LIKE many others, on Sunday evening I watched Soccer Aid – an annual charity football match featuring well-known ex-footballers and a raft of celebrities. All funds raised go to Unicef, to provide vulnerable children around the world with life-saving food, medicine and clean water. Given the alignment of this good cause with my interest in football, I happily contributed a modest sum towards the £2.1m raised from the public.
I was troubled, however, by how the other half of the “donations” was raised. The commentators told us (to paraphrase): “each one of the hard-earned pounds you choose to donate will be matched by the government”. Initially, I thought this incredibly generous of David Cameron, Nick Clegg & co. Then I realised what it meant. Taxpayer funds would be used – also coming from our hard-earned pounds.
This is a tiny fraction of state spending, of course. And for most people, I suspect, it’s the sort of thing they imagine our aid budget should go towards. But it does raise important questions: where should voluntary charity end and compulsory taxpayer-funded aid start? And what are the implications for civil society institutions of having money directed to them by politicians, as opposed to raising funds from individuals directly?
This is especially pertinent since the government has decided to try and avoid its new 5p plastic bag charge being called a tax by saying that the funds will be diverted to charitable organisations and “good causes”. But it’s difficult for something to be labelled charity when it’s enforced by the state. And when charities become dependent on this revenue stream, there’s every incentive to lobby to either increase the charge, or to push for new charges on perceived harmful activities to maintain their funding.
In fact, there are significant concerns surrounding taxpayer funding for the large and growing element of “civil society” that tends to be more politically active. My colleague Chris Snowdon has documented the rise of “Sock Puppets”, charities through which the UK government funds the lobbying of itself on issues like public health, the environment and welfare. The journalist Ian Birrell has outlined how the coalition’s IF Campaign for increased foreign aid spending was “created by charities in collaboration with the politicians who were the purported target of their pressure”. Think tank New Direction found that the EU spends €7.5bn (£6.1bn) every year on large NGOs, with eight of the biggest environmental NGOs receiving at least a third of their income from the European Commission.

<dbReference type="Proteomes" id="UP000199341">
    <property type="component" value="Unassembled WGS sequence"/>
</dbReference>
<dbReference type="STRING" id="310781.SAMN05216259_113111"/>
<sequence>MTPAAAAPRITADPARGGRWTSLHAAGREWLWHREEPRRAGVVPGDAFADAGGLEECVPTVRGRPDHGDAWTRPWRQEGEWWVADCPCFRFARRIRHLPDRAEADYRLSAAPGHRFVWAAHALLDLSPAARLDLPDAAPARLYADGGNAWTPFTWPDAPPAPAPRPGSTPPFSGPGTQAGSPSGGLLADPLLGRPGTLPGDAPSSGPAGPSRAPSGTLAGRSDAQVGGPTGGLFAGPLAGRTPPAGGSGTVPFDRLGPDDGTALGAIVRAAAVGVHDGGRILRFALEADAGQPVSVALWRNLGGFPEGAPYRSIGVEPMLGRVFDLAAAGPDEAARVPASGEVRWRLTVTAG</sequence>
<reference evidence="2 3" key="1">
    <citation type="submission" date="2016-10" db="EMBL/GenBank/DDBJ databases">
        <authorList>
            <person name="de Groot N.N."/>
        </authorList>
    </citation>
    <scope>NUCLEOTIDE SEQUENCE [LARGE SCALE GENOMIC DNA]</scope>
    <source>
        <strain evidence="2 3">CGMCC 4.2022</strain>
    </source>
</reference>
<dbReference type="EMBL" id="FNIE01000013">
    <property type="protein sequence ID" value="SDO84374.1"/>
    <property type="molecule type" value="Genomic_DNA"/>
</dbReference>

This is bad both for the public and for charities. Bad for the public, since state-funded charities often use their funds to lobby governments for economically illiterate policies that will damage the economy and lead to a higher tax and regulatory burden. Bad for charities, because dependence on politically-determined funding risks their independence, the crowding out of voluntary giving, and threatens the sustainability of their financial position given changing political priorities.
Charities play a vital role in a flourishing civil society. But voluntary giving and the ambitions of politicians should be separate. This means leaving activities that can be undertaken by civil society outside state interference wherever possible, and limiting the ability to lobby for those charities who receive significant state funding.
Ryan Bourne is head of public policy at the Institute of Economic Affairs.